There are numerous other curiosities in Controlling the State. Too often points about individual thinkers are quoted from works by modern analysts rather than from original texts. More seriously, after a discussion of countervaillance in Periclean Athens and Rome, the narrative leaps ahead more than a millennium to the Council of Constance in the fifteenth century and then to the Huguenot resistance theorists of the sixteenth century. This is a surprising leap since it largely omits medieval contributions of royal councils and representative bodies as instruments for the restraint of government. The absence of a discussion of the English Parliament along with the French Estates General in the thirteenth and fourteenth centuries is particularly distressing, since these are institutions central to Gordon's basic theme. More than a hundred pages after the section on the Council of Constance and resistance theories, there are a couple of paragraphs on the English medieval parliament, but there is no background or context, no discussion of how or why it developed, and only the briefest mention of the roles it acquired. Medieval representative bodies were certainly limited and hardly democratic, but they did lay permanent foundations, and seventeenth-century parliaments were not democratic either. It would also seem to me that here and elsewhere control of financial affairs, acquired by the House of the Commons during the fourteenth century, would be critical to understanding the emergence of constitutionalism. Moreover, if the early Stuart parliaments are the key point in Gordon's argument about the development of countervaillance theory, he should use the best available literature on them. He cites several good, older works, such as Clayton Roberts' The Growth of Responsible Government in Stuart England, but surely the works, particularly on the 1620s, by Conrad Russell, Derek Hirst, and Tom Cogswell provide more discerning guides. Shockingly, there is no mention of Johann Sommerville's remarkable Politics and Ideolo gy in England, 1603-1640, which again has much to say on Gordon's central themes.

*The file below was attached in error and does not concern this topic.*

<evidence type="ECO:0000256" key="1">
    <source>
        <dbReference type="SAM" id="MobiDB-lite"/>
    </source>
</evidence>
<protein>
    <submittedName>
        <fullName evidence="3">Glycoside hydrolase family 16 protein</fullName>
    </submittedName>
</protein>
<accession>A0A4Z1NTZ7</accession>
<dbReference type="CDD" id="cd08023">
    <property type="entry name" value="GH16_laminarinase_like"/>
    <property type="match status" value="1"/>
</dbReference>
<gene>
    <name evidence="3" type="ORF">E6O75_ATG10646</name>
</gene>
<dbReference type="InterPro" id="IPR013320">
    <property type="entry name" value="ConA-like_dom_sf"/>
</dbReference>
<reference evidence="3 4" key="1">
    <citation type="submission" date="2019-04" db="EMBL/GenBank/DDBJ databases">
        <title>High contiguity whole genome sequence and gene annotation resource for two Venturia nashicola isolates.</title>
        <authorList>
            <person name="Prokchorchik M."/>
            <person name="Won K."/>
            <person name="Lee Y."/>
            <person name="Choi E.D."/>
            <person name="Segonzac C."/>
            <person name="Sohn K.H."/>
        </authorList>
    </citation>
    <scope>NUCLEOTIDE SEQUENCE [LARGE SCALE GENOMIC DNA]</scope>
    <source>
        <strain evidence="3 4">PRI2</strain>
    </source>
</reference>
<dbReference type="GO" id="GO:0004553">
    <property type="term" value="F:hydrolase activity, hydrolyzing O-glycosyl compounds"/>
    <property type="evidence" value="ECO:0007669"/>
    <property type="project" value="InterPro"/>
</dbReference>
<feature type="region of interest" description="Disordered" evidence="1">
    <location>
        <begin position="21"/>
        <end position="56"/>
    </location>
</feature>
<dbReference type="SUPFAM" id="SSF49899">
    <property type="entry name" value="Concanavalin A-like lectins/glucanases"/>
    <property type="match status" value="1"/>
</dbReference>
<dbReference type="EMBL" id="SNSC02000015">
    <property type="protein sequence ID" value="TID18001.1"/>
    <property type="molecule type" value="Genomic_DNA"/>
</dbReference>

In conclusion, Muldoon and Gordon deserve our applause for tackling big subjects and for their erudition. But, while both deserve applause, neither is wholly successful.
|Printer friendly Cite/link Email Feedback|
|Article Type:||Book Review|
|Date:||Dec 22, 2000|
|Previous Article:||French Women and the Early Modern Canon: Recent Conferences, Editions, Monographs, and Translations.|
|Next Article:||Unrequited Conquests: Love and Empire in the Colonial Americas.|